A deputy regional administrator ad mits the Environmental Protection Agency pushed too hard to collect information for a $600 million lawsuit over Coeur d’Alene Basin mining damage.
Charles Findley said in an open letter sent to media outlets Wednesday that certified letters seeking information last month from more than 70 companies about their role in area mining since 1880 were heavy-handed.
“I wish we had done the letters differently,” Findley said.
The information sought is aimed at determining whether any of the companies should be added to the list of defendants in a lawsuit seeking payment for damages to natural resources. The original federal complaint names Hecla Mining Co. and Coeur d’Alene Mines Corp., both of Coeur d’Alene, Asarco Inc. of New York and Sunshine Mining Inc. of Boise, as well as four current or past subsidiaries of those companies.
Last month’s letters were described as threatening in tone by some of the recipients. If the companies have “relevant information and withhold it they are subject to penalty” in a separate legal action, said Mike Gearheard, associate director for the EPA’s environmental cleanup office in Region 10.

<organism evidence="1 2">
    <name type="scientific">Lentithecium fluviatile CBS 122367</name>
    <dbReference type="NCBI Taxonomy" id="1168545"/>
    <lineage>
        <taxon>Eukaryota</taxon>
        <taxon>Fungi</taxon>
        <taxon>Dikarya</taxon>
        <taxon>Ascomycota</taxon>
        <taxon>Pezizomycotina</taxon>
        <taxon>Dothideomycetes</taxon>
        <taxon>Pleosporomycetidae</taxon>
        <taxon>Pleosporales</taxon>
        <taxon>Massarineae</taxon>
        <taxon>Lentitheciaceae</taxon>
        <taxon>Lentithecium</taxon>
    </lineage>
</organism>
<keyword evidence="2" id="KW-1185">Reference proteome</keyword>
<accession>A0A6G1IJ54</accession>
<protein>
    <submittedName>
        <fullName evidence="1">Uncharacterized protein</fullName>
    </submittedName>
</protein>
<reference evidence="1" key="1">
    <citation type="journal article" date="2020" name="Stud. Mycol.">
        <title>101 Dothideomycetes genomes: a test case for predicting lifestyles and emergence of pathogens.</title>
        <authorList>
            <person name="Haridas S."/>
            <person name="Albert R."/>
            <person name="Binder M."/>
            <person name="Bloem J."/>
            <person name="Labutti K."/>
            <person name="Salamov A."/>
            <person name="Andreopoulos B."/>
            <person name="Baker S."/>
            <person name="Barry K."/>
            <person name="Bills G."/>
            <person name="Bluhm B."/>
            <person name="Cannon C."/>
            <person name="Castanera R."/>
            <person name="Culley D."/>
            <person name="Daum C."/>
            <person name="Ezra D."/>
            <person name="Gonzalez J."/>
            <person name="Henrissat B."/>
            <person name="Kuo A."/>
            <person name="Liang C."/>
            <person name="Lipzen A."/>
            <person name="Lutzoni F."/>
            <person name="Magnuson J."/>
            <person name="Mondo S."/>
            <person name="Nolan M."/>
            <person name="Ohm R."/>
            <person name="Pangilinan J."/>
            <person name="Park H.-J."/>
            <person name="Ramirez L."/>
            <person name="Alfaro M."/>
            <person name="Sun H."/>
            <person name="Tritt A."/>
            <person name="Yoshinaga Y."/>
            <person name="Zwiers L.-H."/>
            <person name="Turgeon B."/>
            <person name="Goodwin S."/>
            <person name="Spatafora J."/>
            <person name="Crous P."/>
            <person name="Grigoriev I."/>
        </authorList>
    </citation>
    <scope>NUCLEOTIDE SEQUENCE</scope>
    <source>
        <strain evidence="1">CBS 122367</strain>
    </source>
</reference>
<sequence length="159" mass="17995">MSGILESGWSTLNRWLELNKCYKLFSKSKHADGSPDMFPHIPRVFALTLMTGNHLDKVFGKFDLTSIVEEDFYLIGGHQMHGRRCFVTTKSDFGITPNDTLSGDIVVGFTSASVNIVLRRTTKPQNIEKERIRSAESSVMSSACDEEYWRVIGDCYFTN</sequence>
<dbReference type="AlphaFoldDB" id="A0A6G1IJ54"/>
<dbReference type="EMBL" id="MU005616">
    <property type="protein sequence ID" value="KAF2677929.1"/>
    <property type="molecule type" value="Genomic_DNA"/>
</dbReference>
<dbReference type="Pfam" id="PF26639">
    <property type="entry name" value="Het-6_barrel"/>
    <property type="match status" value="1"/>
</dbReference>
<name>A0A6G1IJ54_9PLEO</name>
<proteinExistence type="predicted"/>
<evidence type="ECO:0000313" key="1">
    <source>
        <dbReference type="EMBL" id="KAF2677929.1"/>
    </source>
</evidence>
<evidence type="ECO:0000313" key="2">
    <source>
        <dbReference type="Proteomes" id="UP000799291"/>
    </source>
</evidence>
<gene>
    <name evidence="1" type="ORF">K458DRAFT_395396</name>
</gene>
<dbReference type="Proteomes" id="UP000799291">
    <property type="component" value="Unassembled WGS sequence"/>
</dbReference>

Findley’s letter expressed regret for the tone.
“We should have called people to let them know what we need. We should have taken our legalistic letter and translated it to plain English,” he wrote. “And we should have given people more than 14 days” to respond.
The deadline, which created a furor among letter recipients and Idaho’s congressional delegation, prompted the EPA to allow extensions upon request.
“We’ve gotten replies from about half of the parties,” Gearheard said, and most of the rest have requested extensions.
The EPA erred by trying to match a deadline set for the federal trustees in the lawsuit - the departments of the Interior and Agriculture and the Coeur d’Alene Tribe. A federal judge said any additional defendants must be named by Aug. 29.
On Monday, 16 companies were given 60-day notice by the federal trustees that they are being considered for inclusion in the suit.
But the EPA, since it is not party to the lawsuit, is not subject to that notice requirement, Gearheard said. It can add defendants, with the Justice Department’s approval, based on Superfund damage determinations.
“We can add parties or settle parties out,” Gearheard said. Settling with companies would “basically give them legal protection” from the damage suit.
“There is widespread interest across the country that we don’t go after a few parties that have deep pockets,” he said. So the EPA intends to include all companies in the lawsuit that it determines “played a significant role” in basin resource damage.
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